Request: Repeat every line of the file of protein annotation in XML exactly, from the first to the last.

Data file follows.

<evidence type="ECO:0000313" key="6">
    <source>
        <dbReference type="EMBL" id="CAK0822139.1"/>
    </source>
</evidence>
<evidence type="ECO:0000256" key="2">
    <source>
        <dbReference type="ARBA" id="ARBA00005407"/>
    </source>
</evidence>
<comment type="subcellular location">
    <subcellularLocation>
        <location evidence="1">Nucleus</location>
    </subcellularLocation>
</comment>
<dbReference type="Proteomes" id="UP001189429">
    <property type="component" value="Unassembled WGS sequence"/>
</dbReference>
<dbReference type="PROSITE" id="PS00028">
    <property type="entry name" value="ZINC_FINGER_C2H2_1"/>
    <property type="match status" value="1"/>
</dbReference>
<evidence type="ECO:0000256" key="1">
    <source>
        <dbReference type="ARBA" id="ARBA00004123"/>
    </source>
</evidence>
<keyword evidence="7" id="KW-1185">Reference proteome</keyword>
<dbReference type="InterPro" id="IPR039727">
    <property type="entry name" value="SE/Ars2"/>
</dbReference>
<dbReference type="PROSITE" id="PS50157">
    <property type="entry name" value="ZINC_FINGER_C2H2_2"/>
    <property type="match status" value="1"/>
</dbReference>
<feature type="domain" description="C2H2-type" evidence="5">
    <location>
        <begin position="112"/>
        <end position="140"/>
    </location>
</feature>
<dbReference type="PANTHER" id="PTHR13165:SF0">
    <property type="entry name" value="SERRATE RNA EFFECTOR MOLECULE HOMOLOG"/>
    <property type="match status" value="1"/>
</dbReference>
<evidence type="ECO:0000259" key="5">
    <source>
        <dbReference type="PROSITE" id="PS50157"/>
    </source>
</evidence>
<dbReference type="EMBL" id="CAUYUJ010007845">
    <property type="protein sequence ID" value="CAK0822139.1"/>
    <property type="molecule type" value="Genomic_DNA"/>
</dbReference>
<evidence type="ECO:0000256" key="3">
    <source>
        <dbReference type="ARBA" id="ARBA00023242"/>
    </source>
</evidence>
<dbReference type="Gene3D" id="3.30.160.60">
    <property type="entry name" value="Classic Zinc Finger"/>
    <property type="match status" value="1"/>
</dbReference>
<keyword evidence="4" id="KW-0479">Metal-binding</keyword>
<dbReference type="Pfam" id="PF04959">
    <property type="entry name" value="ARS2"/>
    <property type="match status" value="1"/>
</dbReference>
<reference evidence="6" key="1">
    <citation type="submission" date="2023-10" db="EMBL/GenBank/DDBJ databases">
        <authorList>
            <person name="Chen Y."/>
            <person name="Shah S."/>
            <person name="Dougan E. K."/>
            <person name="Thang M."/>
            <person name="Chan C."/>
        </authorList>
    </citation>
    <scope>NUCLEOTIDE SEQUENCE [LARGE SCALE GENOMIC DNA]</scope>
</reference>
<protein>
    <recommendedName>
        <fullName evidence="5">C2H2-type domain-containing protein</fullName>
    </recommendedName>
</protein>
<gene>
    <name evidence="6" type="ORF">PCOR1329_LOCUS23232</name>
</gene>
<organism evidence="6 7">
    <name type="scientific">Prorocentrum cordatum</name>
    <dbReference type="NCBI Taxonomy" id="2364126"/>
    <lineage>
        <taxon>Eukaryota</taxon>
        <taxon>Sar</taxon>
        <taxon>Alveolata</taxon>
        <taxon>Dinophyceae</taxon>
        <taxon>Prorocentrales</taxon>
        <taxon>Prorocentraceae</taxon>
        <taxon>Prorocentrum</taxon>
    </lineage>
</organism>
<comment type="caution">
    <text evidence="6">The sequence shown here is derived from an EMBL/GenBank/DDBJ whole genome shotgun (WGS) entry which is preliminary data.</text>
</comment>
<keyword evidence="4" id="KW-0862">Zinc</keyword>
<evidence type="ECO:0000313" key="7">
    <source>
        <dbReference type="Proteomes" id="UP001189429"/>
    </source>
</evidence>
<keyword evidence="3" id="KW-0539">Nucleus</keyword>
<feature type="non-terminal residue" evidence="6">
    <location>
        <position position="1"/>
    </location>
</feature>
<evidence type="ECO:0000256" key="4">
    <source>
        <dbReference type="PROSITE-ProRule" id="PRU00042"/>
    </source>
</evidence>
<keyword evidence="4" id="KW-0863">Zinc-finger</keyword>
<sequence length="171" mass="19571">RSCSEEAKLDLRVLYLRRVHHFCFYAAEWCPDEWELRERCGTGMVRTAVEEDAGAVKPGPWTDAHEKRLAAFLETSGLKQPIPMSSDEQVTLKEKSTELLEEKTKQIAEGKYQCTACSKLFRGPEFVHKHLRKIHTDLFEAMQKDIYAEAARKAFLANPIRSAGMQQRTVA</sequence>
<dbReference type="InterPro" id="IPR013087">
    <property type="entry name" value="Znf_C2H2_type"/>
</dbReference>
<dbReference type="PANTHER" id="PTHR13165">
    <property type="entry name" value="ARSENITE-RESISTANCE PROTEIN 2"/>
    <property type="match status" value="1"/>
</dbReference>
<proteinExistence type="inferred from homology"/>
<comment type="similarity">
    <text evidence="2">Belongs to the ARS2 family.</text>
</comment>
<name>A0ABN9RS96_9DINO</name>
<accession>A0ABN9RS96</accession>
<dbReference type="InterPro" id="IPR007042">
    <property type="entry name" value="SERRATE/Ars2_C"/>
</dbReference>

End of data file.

<evidence type="ECO:0000313" key="6">
    <source>
        <dbReference type="EMBL" id="CAK0822139.1"/>
    </source>
</evidence>
<evidence type="ECO:0000256" key="2">
    <source>
        <dbReference type="ARBA" id="ARBA00005407"/>
    </source>
</evidence>
<comment type="subcellular location">
    <subcellularLocation>
        <location evidence="1">Nucleus</location>
    </subcellularLocation>
</comment>
<dbReference type="Proteomes" id="UP001189429">
    <property type="component" value="Unassembled WGS sequence"/>
</dbReference>
<dbReference type="PROSITE" id="PS00028">
    <property type="entry name" value="ZINC_FINGER_C2H2_1"/>
    <property type="match status" value="1"/>
</dbReference>
<evidence type="ECO:0000256" key="1">
    <source>
        <dbReference type="ARBA" id="ARBA00004123"/>
    </source>
</evidence>
<keyword evidence="7" id="KW-1185">Reference proteome</keyword>
<dbReference type="InterPro" id="IPR039727">
    <property type="entry name" value="SE/Ars2"/>
</dbReference>
<dbReference type="PROSITE" id="PS50157">
    <property type="entry name" value="ZINC_FINGER_C2H2_2"/>
    <property type="match status" value="1"/>
</dbReference>
<feature type="domain" description="C2H2-type" evidence="5">
    <location>
        <begin position="112"/>
        <end position="140"/>
    </location>
</feature>
<dbReference type="PANTHER" id="PTHR13165:SF0">
    <property type="entry name" value="SERRATE RNA EFFECTOR MOLECULE HOMOLOG"/>
    <property type="match status" value="1"/>
</dbReference>
<evidence type="ECO:0000259" key="5">
    <source>
        <dbReference type="PROSITE" id="PS50157"/>
    </source>
</evidence>
<dbReference type="EMBL" id="CAUYUJ010007845">
    <property type="protein sequence ID" value="CAK0822139.1"/>
    <property type="molecule type" value="Genomic_DNA"/>
</dbReference>
<evidence type="ECO:0000256" key="3">
    <source>
        <dbReference type="ARBA" id="ARBA00023242"/>
    </source>
</evidence>
<dbReference type="Gene3D" id="3.30.160.60">
    <property type="entry name" value="Classic Zinc Finger"/>
    <property type="match status" value="1"/>
</dbReference>
<keyword evidence="4" id="KW-0479">Metal-binding</keyword>
<dbReference type="Pfam" id="PF04959">
    <property type="entry name" value="ARS2"/>
    <property type="match status" value="1"/>
</dbReference>
<reference evidence="6" key="1">
    <citation type="submission" date="2023-10" db="EMBL/GenBank/DDBJ databases">
        <authorList>
            <person name="Chen Y."/>
            <person name="Shah S."/>
            <person name="Dougan E. K."/>
            <person name="Thang M."/>
            <person name="Chan C."/>
        </authorList>
    </citation>
    <scope>NUCLEOTIDE SEQUENCE [LARGE SCALE GENOMIC DNA]</scope>
</reference>
<protein>
    <recommendedName>
        <fullName evidence="5">C2H2-type domain-containing protein</fullName>
    </recommendedName>
</protein>
<gene>
    <name evidence="6" type="ORF">PCOR1329_LOCUS23232</name>
</gene>
<organism evidence="6 7">
    <name type="scientific">Prorocentrum cordatum</name>
    <dbReference type="NCBI Taxonomy" id="2364126"/>
    <lineage>
        <taxon>Eukaryota</taxon>
        <taxon>Sar</taxon>
        <taxon>Alveolata</taxon>
        <taxon>Dinophyceae</taxon>
        <taxon>Prorocentrales</taxon>
        <taxon>Prorocentraceae</taxon>
        <taxon>Prorocentrum</taxon>
    </lineage>
</organism>
<comment type="caution">
    <text evidence="6">The sequence shown here is derived from an EMBL/GenBank/DDBJ whole genome shotgun (WGS) entry which is preliminary data.</text>
</comment>
<keyword evidence="4" id="KW-0862">Zinc</keyword>
<evidence type="ECO:0000313" key="7">
    <source>
        <dbReference type="Proteomes" id="UP001189429"/>
    </source>
</evidence>
<keyword evidence="3" id="KW-0539">Nucleus</keyword>
<feature type="non-terminal residue" evidence="6">
    <location>
        <position position="1"/>
    </location>
</feature>
<evidence type="ECO:0000256" key="4">
    <source>
        <dbReference type="PROSITE-ProRule" id="PRU00042"/>
    </source>
</evidence>
<keyword evidence="4" id="KW-0863">Zinc-finger</keyword>
<sequence length="171" mass="19571">RSCSEEAKLDLRVLYLRRVHHFCFYAAEWCPDEWELRERCGTGMVRTAVEEDAGAVKPGPWTDAHEKRLAAFLETSGLKQPIPMSSDEQVTLKEKSTELLEEKTKQIAEGKYQCTACSKLFRGPEFVHKHLRKIHTDLFEAMQKDIYAEAARKAFLANPIRSAGMQQRTVA</sequence>
<dbReference type="InterPro" id="IPR013087">
    <property type="entry name" value="Znf_C2H2_type"/>
</dbReference>
<dbReference type="PANTHER" id="PTHR13165">
    <property type="entry name" value="ARSENITE-RESISTANCE PROTEIN 2"/>
    <property type="match status" value="1"/>
</dbReference>
<proteinExistence type="inferred from homology"/>
<comment type="similarity">
    <text evidence="2">Belongs to the ARS2 family.</text>
</comment>
<name>A0ABN9RS96_9DINO</name>
<accession>A0ABN9RS96</accession>
<dbReference type="InterPro" id="IPR007042">
    <property type="entry name" value="SERRATE/Ars2_C"/>
</dbReference>